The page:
Digital competences and qualifications will be a prerequisite for individuals to be able to participate in society and the labour market. Digitalisation poses new challenges with respect to vocational training and the system of continuing professional development. Certain skills will be in greater demand in the future. To prevent a deeper social divide, everyone needs to be able to participate in change processes in the working world and at education and training institutions.
Studies that aim to predict the effects of digitalisation on employment differ may differ in detail, but there’s a consensus that the demand for low-skilled work/jobs (i.e. routine work) will decrease with digialisation. This means that especially in the low-skilled segment, workers will experience greater pressure than in other segments.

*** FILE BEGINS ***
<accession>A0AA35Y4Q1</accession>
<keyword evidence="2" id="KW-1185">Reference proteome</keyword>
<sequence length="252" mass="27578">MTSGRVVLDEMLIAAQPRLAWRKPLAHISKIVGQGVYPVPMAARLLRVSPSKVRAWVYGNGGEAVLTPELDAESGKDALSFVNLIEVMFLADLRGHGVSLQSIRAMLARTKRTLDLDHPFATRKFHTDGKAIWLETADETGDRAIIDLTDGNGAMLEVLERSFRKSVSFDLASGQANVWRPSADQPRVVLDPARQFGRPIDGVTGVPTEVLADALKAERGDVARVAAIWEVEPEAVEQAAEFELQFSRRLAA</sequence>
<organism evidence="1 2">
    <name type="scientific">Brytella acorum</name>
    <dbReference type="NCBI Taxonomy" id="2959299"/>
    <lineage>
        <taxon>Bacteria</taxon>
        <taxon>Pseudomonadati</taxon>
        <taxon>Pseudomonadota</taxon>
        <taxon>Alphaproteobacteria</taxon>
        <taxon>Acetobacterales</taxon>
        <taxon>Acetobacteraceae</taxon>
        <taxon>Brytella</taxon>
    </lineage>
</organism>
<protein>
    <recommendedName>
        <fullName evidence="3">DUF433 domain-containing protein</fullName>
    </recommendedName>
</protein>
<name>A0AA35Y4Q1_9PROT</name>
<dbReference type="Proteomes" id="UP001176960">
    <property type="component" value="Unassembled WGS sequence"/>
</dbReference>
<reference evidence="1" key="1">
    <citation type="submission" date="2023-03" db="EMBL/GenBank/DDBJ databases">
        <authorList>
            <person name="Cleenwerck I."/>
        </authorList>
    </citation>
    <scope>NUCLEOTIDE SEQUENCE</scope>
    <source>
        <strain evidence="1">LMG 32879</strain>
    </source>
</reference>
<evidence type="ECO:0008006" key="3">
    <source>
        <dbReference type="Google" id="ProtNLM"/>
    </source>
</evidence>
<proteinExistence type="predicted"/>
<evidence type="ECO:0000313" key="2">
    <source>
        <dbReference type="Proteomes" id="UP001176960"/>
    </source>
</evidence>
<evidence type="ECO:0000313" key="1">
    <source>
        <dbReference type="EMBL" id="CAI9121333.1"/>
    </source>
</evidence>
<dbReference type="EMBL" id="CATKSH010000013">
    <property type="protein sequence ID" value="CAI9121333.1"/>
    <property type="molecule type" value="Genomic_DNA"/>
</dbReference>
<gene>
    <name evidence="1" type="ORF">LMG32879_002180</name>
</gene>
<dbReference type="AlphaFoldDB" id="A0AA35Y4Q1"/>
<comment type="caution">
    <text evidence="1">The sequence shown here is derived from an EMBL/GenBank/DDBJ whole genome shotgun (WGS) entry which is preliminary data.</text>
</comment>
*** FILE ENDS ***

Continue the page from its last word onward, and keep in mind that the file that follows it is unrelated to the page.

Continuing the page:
Especially in manufacturing and administrative sectors, routine work is forecast to decrease. At the same time, prognoses show that the need for soft skills, project-based and interdisciplinary cooperation is increasing with digitalisation. Alongside high-skilled workers, confident consumers are needed for new digital markets, as well as capable, well-informed citizens.